Is there a chip you think I should replace the transistor with to act more like a the dimmer option i was talking about?

You mentioned using transistors like this is a bad idea. I do have a multimeter but not sure what to look for.

Now that you know what I am trying to do how would you do it without transistors and not using neopixels.

Thank you so much for your help it is starting to make sense.

kdarius:
if I the power supply does not go bad the arduino should be ok running many leds?

Yes, the Arduino will be OK if the power supply is OK. But if the 9V power supply fails, too much current may be drawn from the Arduino's 5V regulator and it could be damaged I think. Can anyone else confirm my theory?

However, if the Arduino is also running from the same 9V supply, then if the supply fails, the Arduino will stop will not be damaged.

kdarius:
Is there a chip you think I should replace the transistor with to act more like a the dimmer option i was talking about?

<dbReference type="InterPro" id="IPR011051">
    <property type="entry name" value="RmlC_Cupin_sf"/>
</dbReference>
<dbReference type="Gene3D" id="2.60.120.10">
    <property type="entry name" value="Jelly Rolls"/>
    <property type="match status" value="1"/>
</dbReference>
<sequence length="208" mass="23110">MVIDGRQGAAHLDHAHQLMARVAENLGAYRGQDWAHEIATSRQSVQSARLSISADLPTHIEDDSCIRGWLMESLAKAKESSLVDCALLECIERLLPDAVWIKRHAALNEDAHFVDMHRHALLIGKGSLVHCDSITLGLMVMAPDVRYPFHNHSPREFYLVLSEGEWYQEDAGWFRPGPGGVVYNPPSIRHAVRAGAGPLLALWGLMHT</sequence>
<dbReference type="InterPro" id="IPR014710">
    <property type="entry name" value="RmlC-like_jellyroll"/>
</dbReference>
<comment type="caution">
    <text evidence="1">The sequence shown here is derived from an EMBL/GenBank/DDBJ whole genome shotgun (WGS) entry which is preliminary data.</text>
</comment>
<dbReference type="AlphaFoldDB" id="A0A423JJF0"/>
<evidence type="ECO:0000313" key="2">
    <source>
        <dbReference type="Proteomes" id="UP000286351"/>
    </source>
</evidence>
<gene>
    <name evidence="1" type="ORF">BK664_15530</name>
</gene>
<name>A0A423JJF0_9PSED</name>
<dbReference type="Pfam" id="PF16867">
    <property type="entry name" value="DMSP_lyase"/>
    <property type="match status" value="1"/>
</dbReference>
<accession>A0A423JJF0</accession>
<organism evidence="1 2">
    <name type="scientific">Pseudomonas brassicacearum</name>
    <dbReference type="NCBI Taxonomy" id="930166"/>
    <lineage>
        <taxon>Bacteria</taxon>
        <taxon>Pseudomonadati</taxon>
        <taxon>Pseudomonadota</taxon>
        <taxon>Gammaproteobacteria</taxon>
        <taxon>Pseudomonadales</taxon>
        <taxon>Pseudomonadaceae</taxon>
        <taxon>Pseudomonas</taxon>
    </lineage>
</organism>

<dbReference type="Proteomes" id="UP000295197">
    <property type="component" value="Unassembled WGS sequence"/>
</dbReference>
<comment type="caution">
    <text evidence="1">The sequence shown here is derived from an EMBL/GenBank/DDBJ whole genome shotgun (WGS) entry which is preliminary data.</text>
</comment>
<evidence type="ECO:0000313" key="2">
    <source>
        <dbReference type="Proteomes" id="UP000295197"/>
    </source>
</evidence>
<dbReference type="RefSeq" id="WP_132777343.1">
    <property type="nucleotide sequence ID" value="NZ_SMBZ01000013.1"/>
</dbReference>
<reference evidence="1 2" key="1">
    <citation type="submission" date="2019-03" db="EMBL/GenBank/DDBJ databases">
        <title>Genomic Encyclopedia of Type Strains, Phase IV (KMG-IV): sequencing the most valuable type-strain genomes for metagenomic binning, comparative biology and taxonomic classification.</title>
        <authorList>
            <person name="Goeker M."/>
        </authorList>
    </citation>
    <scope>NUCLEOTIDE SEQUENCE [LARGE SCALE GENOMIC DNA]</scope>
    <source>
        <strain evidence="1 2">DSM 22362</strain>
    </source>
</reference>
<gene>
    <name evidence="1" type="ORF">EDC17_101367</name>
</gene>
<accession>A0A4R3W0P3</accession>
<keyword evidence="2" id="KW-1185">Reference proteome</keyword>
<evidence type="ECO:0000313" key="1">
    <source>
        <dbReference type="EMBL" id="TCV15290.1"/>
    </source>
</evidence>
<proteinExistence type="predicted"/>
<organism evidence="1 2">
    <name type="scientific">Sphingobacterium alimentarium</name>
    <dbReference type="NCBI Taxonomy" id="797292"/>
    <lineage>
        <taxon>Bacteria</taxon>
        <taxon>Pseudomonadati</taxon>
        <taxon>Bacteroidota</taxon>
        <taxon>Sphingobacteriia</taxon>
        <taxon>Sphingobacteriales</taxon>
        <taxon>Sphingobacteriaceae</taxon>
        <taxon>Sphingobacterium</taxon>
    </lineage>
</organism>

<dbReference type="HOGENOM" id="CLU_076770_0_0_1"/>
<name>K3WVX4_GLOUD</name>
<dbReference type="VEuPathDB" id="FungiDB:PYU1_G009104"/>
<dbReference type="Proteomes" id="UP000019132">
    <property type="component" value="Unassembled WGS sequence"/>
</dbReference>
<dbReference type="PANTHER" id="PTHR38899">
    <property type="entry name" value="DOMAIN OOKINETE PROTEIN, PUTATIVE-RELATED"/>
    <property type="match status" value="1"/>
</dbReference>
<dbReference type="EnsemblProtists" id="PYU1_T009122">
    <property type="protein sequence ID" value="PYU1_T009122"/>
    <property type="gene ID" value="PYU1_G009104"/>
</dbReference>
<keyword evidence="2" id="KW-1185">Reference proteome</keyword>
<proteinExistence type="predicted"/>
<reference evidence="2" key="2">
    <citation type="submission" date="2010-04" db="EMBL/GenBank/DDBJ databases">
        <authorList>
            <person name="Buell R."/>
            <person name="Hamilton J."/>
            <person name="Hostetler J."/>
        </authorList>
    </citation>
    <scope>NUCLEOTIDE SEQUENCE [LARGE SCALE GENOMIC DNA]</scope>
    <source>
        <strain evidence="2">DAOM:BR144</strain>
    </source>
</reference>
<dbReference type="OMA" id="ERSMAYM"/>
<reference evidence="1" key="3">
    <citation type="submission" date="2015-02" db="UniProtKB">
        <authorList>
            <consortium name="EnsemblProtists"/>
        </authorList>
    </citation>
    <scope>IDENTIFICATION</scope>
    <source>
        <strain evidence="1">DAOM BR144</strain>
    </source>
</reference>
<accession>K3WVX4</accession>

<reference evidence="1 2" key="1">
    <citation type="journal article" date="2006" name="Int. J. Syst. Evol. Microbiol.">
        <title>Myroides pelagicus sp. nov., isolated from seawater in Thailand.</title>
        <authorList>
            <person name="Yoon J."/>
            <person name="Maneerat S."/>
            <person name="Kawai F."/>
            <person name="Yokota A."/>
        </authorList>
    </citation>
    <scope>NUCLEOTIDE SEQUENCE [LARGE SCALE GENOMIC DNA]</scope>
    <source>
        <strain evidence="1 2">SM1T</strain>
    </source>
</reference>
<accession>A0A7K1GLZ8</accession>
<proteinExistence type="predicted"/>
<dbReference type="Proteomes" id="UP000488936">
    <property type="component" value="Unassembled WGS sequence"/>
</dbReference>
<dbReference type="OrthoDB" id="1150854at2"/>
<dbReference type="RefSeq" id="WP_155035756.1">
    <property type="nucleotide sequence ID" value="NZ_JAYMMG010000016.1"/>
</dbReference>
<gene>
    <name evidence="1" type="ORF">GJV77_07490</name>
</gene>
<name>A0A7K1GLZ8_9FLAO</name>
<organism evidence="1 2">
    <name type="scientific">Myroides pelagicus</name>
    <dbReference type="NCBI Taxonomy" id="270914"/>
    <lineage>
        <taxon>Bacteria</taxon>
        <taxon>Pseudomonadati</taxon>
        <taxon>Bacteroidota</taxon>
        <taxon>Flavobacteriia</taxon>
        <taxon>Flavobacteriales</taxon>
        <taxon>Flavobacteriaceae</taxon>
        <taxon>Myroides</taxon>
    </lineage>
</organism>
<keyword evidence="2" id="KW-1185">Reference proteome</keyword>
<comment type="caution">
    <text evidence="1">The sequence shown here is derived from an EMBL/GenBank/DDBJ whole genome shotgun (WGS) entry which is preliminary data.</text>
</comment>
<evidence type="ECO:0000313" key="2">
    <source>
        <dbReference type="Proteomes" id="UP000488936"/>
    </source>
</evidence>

Now that you know what I am trying to do how would you do it without transistors and not using neopixels.

How many colours do you want? Would 7 (red, green, blue, cyan, magenta, yellow and white) be enough, or do you need more?

kdarius:
You mentioned using transistors like this is a bad idea.

Using that particular model of transistor in that particular configuration is a strange choice, although, as you have found out, it does work, but I think you have been lucky this time! There are many different types of transistors for different situations and you need to know which to choose depending on the use. The TIP122 you chose, for example, is a medium current NPN Darlington. Its not usual to use NPN as a high-side switch, although it can be done, but it is even less usual to use an NPN Darlington for this. NPN are normally used as a low-side switch. Also it has a current rating of 5,000mA but you are using it for only 20~30mA!

kdarius:
I do have a multimeter but not sure what to look for.

You would set the multimeter to, for example 200mA range, then put the multimeter between the shift regsiter output and your base resistor. Measure the current that flows when the 9V supply is connected and the LED lights normally. Then disconnect the 9V supply and see how the reading changes.